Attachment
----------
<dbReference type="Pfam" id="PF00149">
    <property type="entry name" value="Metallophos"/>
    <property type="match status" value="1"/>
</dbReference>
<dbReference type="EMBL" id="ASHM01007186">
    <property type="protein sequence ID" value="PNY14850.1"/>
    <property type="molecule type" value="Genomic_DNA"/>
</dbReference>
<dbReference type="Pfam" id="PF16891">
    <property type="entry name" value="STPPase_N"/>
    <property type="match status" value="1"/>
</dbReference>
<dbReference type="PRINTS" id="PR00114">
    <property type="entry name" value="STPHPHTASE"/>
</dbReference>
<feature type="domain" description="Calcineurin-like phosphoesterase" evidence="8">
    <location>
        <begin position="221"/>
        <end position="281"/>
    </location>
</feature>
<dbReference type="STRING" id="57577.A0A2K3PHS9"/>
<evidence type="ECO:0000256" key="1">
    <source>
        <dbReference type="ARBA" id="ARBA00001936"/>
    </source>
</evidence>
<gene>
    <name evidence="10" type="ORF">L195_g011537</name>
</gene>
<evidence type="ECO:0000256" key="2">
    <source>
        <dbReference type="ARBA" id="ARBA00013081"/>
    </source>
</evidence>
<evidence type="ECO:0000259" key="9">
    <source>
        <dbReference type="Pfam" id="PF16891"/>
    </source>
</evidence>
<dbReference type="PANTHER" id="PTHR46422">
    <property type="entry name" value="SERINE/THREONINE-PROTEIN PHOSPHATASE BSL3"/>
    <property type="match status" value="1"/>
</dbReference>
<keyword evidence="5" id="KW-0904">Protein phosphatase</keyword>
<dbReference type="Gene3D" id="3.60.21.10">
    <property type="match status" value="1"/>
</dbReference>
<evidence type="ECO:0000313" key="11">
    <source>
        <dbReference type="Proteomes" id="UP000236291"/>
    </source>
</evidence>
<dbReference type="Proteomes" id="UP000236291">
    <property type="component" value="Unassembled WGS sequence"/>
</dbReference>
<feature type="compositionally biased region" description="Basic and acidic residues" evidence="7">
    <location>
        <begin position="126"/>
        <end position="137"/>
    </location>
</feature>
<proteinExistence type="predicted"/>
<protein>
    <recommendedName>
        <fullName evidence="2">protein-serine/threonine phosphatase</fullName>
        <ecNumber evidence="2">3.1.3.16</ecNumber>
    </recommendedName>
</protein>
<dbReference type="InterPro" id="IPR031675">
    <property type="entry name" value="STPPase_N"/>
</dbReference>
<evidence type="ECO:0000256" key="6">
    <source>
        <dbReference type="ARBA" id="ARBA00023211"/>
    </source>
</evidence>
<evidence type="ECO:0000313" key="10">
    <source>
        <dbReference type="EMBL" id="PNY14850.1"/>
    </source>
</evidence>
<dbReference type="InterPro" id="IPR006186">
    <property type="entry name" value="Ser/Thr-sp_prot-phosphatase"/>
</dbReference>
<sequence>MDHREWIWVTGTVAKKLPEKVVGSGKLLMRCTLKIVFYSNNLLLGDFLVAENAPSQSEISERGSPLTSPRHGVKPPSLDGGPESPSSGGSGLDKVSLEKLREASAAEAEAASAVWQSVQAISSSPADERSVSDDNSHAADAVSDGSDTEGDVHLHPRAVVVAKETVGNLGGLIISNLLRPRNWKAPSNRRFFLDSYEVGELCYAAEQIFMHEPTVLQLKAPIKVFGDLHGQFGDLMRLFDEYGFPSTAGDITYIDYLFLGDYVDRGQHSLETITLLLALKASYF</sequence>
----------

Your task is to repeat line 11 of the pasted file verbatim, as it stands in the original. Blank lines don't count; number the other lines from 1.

    <property type="match status" value="1"/>